43 years ago this month, I began piano lessons. I was thinking about this over Christmas, when I was at my dad’s house. It is just a short walk from there to the home of my first piano teacher, so I walked by and snapped a photo. So many times I walked up those steps, onto the porch, and into Miss Barkman’s house. Take away the colorful flag, and the house is pretty much unchanged by the almost half-century.
Here I am with Miss Barkman (excuse my appearance – I guess we all have to be 13 once, although we don’t all have to be 13 in the 1970s). I took lessons from her for 5 years. When you entered the house and turned right, there was her music room. As you can see, it had 2 pianos and was filled with music. I remember thinking that was so neat — to have a room just for one’s piano and music!
Miss Barkman was a pretty quiet sort, and after I finished sixth grade she moved to Florida. At that point, I got a new piano teacher, Mrs. Gilkey.
Mrs. Gilkey was much more animated than Miss Barkman had been, and I remember my mom describing her as “personality plus!” after talking with her on the phone. Mrs. Gilkey really pushed me, but in a friendly way, and I have to say I’m amazed as I look back on all I accomplished musically. I played various concertos and other pieces, and I remember feeling proud when I started a Bach book that she said she had used “for fewer students than I can count on my fingers!” Her husband was a retired band director, and she would often call him in for his perspective on a piece. I can still hear her calling out, “Woo hoo! Leslie!”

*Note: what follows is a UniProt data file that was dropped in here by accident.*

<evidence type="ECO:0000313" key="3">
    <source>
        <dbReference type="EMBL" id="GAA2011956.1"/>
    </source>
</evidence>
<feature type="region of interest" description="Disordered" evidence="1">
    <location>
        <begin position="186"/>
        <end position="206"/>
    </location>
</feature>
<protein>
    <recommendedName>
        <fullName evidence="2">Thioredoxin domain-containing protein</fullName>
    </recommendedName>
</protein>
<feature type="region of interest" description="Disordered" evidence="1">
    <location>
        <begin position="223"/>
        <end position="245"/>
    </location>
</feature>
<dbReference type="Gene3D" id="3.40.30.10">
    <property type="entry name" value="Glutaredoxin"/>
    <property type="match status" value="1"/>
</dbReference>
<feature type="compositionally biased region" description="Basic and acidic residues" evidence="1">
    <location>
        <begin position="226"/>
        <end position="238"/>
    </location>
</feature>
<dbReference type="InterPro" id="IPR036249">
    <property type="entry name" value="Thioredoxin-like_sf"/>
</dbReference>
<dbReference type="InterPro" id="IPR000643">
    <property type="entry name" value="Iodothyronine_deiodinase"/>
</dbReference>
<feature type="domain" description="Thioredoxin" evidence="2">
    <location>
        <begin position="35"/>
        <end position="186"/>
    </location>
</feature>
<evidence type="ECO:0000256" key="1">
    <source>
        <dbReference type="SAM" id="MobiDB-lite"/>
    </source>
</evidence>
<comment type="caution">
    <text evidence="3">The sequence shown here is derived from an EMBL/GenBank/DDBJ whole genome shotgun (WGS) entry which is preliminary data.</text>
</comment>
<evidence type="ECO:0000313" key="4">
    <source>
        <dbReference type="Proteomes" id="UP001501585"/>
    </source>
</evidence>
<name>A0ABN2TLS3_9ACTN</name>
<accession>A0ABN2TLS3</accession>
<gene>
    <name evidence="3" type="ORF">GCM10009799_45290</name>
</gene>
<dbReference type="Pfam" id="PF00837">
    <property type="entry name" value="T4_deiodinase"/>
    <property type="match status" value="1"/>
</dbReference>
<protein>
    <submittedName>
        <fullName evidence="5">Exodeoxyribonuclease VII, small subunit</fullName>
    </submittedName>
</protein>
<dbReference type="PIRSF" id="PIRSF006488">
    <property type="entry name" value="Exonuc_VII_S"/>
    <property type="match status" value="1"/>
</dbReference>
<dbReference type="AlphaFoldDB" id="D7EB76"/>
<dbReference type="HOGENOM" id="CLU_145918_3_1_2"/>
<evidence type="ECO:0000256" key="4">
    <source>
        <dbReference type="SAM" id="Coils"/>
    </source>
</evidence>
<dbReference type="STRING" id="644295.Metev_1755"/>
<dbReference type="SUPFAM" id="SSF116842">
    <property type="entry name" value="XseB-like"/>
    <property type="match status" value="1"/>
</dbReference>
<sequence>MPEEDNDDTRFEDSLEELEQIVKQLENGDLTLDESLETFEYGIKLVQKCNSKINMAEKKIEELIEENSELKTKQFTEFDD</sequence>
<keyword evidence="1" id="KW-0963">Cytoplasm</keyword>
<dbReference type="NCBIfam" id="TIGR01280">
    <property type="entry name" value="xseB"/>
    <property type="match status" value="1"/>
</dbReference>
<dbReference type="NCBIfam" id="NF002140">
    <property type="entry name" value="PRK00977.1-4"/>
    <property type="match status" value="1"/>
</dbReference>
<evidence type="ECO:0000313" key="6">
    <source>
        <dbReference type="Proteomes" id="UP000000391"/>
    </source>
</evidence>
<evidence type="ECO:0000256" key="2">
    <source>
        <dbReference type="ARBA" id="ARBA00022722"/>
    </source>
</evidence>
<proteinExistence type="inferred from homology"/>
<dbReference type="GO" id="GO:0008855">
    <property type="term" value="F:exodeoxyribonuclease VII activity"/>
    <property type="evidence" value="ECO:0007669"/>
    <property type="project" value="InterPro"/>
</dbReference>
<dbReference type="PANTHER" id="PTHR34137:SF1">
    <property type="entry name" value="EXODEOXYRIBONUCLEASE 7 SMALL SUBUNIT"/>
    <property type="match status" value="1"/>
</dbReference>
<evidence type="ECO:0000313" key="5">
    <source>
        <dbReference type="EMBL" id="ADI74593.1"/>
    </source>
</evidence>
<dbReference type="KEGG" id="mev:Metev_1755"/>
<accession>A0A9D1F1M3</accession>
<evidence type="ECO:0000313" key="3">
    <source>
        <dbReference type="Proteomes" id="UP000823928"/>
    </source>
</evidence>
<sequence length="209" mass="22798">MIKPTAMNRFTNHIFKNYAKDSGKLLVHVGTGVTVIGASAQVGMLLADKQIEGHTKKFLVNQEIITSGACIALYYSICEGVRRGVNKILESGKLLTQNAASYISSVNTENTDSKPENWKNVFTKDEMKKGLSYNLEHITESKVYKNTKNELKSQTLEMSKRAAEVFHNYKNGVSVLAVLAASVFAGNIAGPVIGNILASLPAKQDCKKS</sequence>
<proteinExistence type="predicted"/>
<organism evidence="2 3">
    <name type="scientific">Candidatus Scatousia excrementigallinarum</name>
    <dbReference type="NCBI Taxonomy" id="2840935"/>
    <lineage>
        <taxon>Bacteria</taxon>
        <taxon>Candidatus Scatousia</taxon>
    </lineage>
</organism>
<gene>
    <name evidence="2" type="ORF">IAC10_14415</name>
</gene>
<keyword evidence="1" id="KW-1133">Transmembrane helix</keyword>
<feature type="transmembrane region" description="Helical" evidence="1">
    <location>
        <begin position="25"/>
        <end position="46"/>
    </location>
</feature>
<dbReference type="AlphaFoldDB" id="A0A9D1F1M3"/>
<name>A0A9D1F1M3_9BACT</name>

My mom, who played piano also, usually always sat with me when I practiced (at least in the early years), and I think this really contributes to a child’s musical success. I remember a few occasions when I cried at the bench, wanting to quit but not being allowed to. It was tough to learn to push through difficulty and persevere, but a good lesson, for piano as well as for life.
I disappointed Mrs. Gilkey when I didn’t choose music as a career, much as I disappointed Mr. Stickles by not choosing math. But as a teen, I was still idealistic enough to feel that a career should be passion-driven. For awhile in high school, I committed to practicing both oboe and piano an hour each daily to see if I could do that and enjoy it enough to commit to a musical future. It was too much – and honestly, I can’t see encouraging most anyone to major in music. The only way I would is if the person in question were a VanCliburn or someone of that caliber. Otherwise, the demands are just too great for the rewards, and I think music makes a better hobby than a vocation. Math on the other hand … hmmm. I probably should have given that one a bit more consideration.
In this photo, Mrs. Gilkey is in the back row, and I am right of her – wearing, by the way, the pink dress I made from Princess Diana’s wedding dress pattern … ahhhh. Those are my piano students during a recital my senior year of high school.
Not many years after I graduated, Mrs. Gilkey died of lung cancer (no, she never smoked). Her husband continued to volunteer with local band programs for decades more, only stopping recently when he turned 100.
After Mrs. Gilkey died, Mr. Gilkey wanted to give me a keepsake of her, so he gave me this little Hummel figurine.
It’s now in my “music room,” and I think of her every time I see it.